42. One knows, by modern observations that the sun is not fixed or a central point, as they believed it to be in the early days of modern astronomy, but that it advances in space, drawing with it its vast system of planets, satellites, and comets.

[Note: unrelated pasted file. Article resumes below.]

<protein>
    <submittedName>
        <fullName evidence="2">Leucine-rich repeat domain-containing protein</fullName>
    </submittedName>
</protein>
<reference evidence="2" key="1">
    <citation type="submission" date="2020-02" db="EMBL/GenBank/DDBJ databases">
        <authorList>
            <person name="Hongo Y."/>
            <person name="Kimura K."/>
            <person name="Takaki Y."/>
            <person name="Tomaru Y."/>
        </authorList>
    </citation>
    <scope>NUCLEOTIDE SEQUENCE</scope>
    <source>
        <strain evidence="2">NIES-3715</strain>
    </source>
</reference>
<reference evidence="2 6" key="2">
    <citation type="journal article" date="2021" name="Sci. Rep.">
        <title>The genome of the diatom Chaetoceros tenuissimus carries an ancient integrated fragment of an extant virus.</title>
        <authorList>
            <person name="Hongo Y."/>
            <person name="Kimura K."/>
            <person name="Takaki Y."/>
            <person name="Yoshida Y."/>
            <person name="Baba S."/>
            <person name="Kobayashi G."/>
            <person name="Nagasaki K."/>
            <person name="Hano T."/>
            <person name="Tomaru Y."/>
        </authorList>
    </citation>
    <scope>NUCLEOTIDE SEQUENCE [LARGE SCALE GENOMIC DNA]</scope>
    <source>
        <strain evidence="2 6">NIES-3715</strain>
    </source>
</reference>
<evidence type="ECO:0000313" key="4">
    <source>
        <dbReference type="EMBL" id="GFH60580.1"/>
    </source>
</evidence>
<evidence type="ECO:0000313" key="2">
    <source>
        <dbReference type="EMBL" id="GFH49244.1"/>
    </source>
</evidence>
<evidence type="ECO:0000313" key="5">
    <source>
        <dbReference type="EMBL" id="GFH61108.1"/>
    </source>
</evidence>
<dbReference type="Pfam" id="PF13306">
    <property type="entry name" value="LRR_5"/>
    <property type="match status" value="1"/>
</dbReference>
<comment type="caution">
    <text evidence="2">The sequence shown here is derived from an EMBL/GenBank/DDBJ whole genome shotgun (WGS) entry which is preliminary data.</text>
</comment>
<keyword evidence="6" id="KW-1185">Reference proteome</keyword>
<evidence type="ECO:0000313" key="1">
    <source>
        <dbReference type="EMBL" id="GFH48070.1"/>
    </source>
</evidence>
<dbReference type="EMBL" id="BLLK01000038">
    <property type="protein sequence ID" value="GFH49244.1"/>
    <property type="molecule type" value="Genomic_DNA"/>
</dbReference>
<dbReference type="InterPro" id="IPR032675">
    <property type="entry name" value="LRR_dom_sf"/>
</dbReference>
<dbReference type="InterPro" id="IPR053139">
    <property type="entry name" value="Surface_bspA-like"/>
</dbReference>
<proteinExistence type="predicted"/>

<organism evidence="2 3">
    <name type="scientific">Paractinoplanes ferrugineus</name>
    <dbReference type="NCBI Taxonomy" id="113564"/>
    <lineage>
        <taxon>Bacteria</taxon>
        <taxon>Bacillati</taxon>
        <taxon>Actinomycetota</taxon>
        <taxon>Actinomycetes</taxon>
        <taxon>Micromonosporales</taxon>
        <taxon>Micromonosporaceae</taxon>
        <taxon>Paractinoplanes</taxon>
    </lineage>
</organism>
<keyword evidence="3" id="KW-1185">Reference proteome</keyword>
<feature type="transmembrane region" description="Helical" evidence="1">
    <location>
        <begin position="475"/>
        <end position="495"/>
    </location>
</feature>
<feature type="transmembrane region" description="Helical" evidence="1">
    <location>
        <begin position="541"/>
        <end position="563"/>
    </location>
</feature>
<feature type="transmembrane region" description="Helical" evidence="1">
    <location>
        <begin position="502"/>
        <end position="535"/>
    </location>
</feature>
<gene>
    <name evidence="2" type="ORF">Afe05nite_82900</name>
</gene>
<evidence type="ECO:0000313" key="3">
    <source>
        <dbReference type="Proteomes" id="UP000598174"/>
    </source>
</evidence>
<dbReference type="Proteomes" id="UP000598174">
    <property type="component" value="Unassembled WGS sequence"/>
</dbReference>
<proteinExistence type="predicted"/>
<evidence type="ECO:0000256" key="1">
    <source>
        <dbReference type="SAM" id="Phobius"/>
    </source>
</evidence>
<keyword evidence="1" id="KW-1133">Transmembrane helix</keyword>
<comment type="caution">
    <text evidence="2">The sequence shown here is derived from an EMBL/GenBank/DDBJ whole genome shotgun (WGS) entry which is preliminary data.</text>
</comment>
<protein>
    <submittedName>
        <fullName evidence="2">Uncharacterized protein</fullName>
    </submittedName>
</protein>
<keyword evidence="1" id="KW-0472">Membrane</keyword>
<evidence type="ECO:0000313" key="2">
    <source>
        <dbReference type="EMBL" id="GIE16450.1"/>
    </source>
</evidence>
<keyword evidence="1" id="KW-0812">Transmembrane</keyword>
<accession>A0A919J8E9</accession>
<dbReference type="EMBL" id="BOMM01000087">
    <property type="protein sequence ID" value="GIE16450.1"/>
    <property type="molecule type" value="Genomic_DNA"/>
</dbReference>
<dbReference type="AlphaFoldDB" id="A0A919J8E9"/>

Now this march is not casual: it does not wander about in the infinite voids, to be lost far away from the regions assigned to it, its children, and subjects. No; its orbit is measured, concurrently with other suns of the same order as itself, and surrounded like itself with a certain number of inhabited worlds, it gravitates around a central sun. Its movement of gravitation, the same as that of other suns (its brothers), is inestimable by annual observation; for a great number of earthly centuries would hardly suffice to mark the time of one of these astral years.